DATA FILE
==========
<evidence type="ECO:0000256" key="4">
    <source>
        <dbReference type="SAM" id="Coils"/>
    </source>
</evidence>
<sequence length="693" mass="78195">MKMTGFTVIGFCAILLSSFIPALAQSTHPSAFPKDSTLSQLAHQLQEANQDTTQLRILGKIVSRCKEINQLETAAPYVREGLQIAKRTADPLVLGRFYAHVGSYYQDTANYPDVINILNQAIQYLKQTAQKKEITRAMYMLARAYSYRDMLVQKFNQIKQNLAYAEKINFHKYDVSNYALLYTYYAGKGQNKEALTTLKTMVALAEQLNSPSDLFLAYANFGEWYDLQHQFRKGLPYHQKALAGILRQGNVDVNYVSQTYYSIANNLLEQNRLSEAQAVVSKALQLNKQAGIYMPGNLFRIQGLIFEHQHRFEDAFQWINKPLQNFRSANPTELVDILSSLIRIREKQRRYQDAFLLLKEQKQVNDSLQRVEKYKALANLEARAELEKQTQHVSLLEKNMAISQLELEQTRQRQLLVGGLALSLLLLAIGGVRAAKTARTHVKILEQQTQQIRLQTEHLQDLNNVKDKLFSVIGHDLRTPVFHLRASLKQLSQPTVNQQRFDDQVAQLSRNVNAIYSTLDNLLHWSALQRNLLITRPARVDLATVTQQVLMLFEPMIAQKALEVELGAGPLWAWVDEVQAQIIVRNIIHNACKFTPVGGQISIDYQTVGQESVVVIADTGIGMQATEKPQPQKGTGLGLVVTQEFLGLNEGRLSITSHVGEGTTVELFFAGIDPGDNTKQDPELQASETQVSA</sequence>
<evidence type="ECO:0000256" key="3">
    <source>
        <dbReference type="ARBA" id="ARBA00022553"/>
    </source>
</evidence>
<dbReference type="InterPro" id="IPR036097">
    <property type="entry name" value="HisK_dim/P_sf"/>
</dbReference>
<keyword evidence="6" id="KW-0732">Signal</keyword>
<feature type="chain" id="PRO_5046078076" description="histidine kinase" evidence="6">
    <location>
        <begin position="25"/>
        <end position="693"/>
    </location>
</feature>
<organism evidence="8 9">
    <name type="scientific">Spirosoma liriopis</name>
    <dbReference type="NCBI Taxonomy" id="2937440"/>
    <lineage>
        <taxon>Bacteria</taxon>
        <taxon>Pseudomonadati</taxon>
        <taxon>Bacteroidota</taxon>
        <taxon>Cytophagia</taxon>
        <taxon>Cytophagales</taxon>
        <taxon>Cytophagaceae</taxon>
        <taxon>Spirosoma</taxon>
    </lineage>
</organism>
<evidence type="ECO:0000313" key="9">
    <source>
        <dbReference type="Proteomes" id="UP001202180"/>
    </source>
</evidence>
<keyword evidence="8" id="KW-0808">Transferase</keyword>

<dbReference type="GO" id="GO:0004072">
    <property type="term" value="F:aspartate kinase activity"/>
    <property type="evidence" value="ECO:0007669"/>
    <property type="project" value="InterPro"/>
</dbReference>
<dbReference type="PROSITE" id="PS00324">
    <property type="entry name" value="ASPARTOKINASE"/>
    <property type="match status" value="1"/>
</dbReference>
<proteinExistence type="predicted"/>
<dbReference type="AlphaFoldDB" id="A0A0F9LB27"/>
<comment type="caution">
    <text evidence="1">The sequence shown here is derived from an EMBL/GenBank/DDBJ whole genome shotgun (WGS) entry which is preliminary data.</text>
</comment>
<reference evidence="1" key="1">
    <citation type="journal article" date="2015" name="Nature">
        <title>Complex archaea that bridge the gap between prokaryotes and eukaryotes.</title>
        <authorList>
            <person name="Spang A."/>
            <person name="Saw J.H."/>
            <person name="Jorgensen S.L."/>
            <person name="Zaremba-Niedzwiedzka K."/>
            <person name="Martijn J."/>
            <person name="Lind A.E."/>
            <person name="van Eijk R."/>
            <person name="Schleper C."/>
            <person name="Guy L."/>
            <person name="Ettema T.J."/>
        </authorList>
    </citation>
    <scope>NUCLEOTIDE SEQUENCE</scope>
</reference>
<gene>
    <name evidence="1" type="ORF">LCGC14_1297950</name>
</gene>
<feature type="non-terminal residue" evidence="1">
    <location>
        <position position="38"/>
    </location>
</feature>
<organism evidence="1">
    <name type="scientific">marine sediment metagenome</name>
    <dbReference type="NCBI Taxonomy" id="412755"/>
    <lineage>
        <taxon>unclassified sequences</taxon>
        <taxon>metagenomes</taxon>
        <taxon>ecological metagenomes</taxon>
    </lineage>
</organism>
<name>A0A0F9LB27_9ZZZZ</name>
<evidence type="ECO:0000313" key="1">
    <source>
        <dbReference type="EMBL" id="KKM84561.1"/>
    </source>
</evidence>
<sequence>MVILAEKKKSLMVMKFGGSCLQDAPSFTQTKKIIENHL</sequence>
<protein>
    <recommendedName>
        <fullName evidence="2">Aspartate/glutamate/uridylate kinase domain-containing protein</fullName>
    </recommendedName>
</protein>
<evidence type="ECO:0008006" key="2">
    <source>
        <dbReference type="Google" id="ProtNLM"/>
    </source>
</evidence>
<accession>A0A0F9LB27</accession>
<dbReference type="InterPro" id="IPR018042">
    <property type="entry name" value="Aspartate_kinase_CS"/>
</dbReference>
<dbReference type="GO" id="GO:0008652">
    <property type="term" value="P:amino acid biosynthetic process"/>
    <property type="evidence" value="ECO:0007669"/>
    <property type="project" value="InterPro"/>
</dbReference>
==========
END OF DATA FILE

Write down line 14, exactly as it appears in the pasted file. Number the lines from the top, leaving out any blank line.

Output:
</dbReference>